Thank you for being a foster care provider (AKA hero)! Fostering is one of the most rewarding ways to help a dog in need, and we are grateful for the time and care our fosters put into helping the dogs in our program.
Need help with introducing your foster dog to your own resident dog or cat? Wondering about how to crate train a dog or help him settle into your home smoothly? Check out our PBSOC Dog Fostering Handbook for answers to most questions you might have about dogs and your foster experience.
Also, please check out this page for helpful articles on these topics as well as many others.
Aside from providing a home and lots of love, another way you can help your foster dog is by providing us with information that will help us match the dog with a great adopter.
Dog Bio Questionnaire: Once you’ve had your foster dog for a week or two and have observed their personality and habits in the home, please fill out this form and email it to us at firstname.lastname@example.org so that we can write an accurate bio of your foster dog. Of course, a week or two isn’t a lot of time to get to know your dog, and surely you will observe more about your foster dog or perhaps find that some of your initial observations need to be revised. Please do email us updates any time! We are happy to add to or revise dog bios, because we strive always to present the best information available on our dogs.
The dog bio information from you is incredibly helpful. However, there are a few extra fun things you can do as well if you enjoy taking photos and/or videos.
Photos: We can build a webpage to help promote your foster dog to adopters as soon as we have some good photographs (and information) available to present. Please do bring your foster dog in to the shelter if at all possible on a Sunday morning to meet with our photographer and get some awesome professional studio shots. We also love getting good-quality snapshots of our foster dogs. Photos of dogs in the foster home
really help adopters visualize him or her in their own home. It’s also great to get shots of dogs with family members, or doing some of their favorite activities such as playing with toys, swimming, or lounging in a sunny spot. Photos taken in natural light (outdoors or near a window), with your camera flash OFF, look the best. Also try some shots getting down at the dog’s eye level for a fresh look. Extra photos beyond the studio shots aren’t necessary, but if you want your foster dog to stand out from the crowd, they really help.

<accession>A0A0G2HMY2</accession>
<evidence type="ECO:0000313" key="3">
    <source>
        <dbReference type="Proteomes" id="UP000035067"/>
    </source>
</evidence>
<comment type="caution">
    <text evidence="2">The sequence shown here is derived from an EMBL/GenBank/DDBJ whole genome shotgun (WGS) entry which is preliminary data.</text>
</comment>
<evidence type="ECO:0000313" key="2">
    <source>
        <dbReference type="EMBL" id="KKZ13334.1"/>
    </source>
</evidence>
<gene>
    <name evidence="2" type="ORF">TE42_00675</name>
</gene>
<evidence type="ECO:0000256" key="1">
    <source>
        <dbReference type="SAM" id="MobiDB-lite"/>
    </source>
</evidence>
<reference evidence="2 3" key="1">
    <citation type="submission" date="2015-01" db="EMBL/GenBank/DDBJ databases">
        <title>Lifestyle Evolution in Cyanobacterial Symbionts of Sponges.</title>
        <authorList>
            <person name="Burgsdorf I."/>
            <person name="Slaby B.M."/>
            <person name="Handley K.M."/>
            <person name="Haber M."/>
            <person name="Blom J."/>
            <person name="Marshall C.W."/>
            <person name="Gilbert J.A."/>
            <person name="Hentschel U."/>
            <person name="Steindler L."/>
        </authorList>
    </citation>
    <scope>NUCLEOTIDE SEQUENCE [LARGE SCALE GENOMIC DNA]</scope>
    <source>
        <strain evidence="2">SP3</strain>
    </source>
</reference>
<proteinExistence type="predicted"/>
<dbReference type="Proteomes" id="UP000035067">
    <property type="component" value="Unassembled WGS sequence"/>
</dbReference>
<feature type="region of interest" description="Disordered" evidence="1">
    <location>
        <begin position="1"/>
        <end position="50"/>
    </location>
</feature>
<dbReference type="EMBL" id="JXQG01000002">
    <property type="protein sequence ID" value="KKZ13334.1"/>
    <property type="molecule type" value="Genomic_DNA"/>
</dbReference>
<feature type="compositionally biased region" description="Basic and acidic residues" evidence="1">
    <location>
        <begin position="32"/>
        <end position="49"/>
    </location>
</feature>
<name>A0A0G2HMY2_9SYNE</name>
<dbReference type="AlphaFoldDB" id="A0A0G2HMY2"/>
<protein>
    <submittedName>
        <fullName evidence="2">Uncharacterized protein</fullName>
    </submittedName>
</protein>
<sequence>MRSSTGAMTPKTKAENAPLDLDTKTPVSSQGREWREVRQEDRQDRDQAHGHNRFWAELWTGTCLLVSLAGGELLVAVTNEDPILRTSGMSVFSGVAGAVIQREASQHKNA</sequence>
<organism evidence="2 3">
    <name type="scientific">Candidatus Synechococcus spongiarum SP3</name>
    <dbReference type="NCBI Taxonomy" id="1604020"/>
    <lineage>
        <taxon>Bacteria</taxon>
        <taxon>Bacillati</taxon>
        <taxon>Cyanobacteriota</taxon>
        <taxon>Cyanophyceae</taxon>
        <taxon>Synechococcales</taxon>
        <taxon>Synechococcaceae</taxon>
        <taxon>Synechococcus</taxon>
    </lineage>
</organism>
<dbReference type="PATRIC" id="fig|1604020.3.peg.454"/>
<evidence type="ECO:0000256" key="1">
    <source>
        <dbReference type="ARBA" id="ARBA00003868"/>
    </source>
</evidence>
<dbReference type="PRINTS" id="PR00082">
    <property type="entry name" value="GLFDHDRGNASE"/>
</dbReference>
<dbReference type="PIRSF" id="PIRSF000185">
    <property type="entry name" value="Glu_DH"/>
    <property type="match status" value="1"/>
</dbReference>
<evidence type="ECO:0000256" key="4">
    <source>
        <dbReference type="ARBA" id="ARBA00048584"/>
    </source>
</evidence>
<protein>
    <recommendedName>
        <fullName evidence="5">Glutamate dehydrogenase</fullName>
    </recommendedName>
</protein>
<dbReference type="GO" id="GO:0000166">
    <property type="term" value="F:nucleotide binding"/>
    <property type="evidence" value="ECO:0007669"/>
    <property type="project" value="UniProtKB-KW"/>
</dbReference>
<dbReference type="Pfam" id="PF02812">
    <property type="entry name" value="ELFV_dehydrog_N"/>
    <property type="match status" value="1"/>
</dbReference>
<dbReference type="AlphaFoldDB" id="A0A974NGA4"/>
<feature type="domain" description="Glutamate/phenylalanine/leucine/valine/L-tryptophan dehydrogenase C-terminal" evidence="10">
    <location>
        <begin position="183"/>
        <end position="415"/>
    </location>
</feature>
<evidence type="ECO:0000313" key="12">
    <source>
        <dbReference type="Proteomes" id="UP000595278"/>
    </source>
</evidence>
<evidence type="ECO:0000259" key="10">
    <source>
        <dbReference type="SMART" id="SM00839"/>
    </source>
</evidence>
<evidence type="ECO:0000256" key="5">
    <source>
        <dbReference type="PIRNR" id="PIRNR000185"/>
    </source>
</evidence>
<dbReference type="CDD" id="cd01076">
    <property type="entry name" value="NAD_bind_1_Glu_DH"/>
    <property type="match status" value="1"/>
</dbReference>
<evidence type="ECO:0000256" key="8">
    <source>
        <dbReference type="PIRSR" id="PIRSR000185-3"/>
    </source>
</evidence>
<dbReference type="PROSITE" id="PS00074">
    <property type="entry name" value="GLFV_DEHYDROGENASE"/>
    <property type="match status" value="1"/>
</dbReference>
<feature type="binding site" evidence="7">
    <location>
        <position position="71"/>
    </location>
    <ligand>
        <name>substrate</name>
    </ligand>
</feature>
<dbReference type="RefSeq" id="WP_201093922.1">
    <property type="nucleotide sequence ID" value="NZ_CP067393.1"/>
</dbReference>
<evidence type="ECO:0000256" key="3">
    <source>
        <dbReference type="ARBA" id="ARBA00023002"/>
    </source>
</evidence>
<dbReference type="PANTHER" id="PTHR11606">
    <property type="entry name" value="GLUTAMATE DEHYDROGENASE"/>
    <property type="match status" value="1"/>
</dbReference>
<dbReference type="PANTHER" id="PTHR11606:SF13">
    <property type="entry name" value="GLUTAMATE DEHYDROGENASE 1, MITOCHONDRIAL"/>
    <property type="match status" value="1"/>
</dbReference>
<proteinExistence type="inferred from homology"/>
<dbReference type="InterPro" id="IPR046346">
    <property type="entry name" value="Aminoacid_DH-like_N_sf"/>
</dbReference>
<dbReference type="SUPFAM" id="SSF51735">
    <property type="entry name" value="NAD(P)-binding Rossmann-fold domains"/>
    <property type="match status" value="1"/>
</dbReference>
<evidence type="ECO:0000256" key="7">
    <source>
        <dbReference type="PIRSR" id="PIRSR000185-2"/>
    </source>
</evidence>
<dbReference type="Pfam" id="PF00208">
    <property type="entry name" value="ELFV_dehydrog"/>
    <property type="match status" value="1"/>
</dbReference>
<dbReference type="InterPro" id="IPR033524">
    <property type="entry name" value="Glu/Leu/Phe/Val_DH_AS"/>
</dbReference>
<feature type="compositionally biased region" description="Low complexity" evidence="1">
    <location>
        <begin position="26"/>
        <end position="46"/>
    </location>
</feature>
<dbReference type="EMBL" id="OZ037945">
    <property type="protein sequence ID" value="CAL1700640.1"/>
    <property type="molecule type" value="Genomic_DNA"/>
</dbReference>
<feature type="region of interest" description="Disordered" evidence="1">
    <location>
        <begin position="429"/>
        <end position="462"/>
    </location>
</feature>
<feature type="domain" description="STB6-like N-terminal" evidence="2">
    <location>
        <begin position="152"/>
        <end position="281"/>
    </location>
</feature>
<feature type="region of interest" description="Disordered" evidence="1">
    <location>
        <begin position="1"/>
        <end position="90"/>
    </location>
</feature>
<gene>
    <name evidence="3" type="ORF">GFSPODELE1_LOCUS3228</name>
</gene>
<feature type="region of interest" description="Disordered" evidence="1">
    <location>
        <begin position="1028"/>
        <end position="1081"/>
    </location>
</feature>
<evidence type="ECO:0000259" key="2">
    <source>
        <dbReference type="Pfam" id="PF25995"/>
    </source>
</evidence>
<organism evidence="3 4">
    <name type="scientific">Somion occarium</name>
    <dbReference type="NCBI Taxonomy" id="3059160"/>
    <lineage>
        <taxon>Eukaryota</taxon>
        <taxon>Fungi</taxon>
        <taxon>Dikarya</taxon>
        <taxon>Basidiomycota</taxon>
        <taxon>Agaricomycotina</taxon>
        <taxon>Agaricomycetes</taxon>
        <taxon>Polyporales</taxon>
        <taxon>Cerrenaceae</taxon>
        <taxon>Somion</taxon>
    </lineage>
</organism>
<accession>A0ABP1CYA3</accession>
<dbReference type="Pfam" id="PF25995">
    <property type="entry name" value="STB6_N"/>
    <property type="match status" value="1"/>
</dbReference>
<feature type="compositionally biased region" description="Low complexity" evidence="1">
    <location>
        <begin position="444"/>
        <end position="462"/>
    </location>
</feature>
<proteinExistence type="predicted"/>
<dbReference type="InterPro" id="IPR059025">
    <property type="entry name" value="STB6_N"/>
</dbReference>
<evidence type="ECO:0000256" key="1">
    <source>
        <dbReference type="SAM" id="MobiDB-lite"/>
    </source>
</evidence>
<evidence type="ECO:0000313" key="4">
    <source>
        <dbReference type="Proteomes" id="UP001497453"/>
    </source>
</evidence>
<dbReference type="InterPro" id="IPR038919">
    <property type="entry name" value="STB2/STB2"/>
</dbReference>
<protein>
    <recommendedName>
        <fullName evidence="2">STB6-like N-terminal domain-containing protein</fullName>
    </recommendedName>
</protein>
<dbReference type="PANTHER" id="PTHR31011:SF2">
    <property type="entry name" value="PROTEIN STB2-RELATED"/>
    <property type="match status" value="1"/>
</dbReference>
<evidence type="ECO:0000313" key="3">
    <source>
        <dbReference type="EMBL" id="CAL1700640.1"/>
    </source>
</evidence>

Video: If you have the ability to take short videos of your foster dog hanging with the family, doing something cute, working on obedience skills, or playing, we would love to add video to his or her webpage! Videos are another great way to help your foster dog stand out to adopters. The easiest way to send us video is by uploading it to your own Youtube account and then sending us a link to the Youtube video. From there, we can embed the video on your foster dog’s page. If you are unable to do that, you can also email us short videos. Don’t be intimidated with the video option. We don’t need anything fancy. A short, simple video, even with noise in the background, can still be helpful to adopters who are looking to connect with the right dog. But if you have tech skills and want to make something fancy with photo editing software, that’s great too!
Watch this great example of a video that illustrates the fun you can have with video editing software to show off your foster dog:
And here’s an example of a good, simple video that’s still very appealing for adopters, because it allows them to see the dog at play with other dogs:
Send all information, photos, and video/video links to email@example.com.
In case the foster dog questionnaire document download doesn’t work for you, it’s also fine to copy and paste the form text below into an email and send it to us that way.
Foster Dog Questionnaire: Complete and email to firstname.lastname@example.org
(Very brief answers are fine! Feel free to skip anything you don’t know and/or send updates as you learn more about the dog.)
Lives in a foster home with…
Kids? If so what ages?
Other dogs? How many and what size?
Cats or other small animals? Specify number and species.
How does the dog interact with kids?
How does the dog interact with other dogs?
How does the dog interact with other small animals such as cats?
Does he or she have appropriately friendly reactions to all types of people (male and female, young and old, etc), or have fears of certain people been observed? Please explain.
How is he or she on leash?
What obedience skills have been mastered, if any?
Which obedience skills/commands are you working on?
Treat or affection motivated?
Energy level high, medium, or low?
Favorite activities such as car rides, walking/jogging, fetch, tug or war, swimming, napping, cuddling, etc?
Is the dog housebroken? If not, what percentage of the time is he accident-free?
Crate trained? If not, describe how training is going.
How many hours per day is the dog able to stay alone without suffering separation anxiety?
What are some words you would use to describe your foster dog’s personality?
What qualities or behaviors do you think will make this dog appeal to adopters?
What challenges should adopters be aware of with your foster dog?
Describe any cute or funny behaviors or incidents with the dog.
Anything else you’d like potential adopters to know about your foster dog?
Describe an ideal family for your foster dog.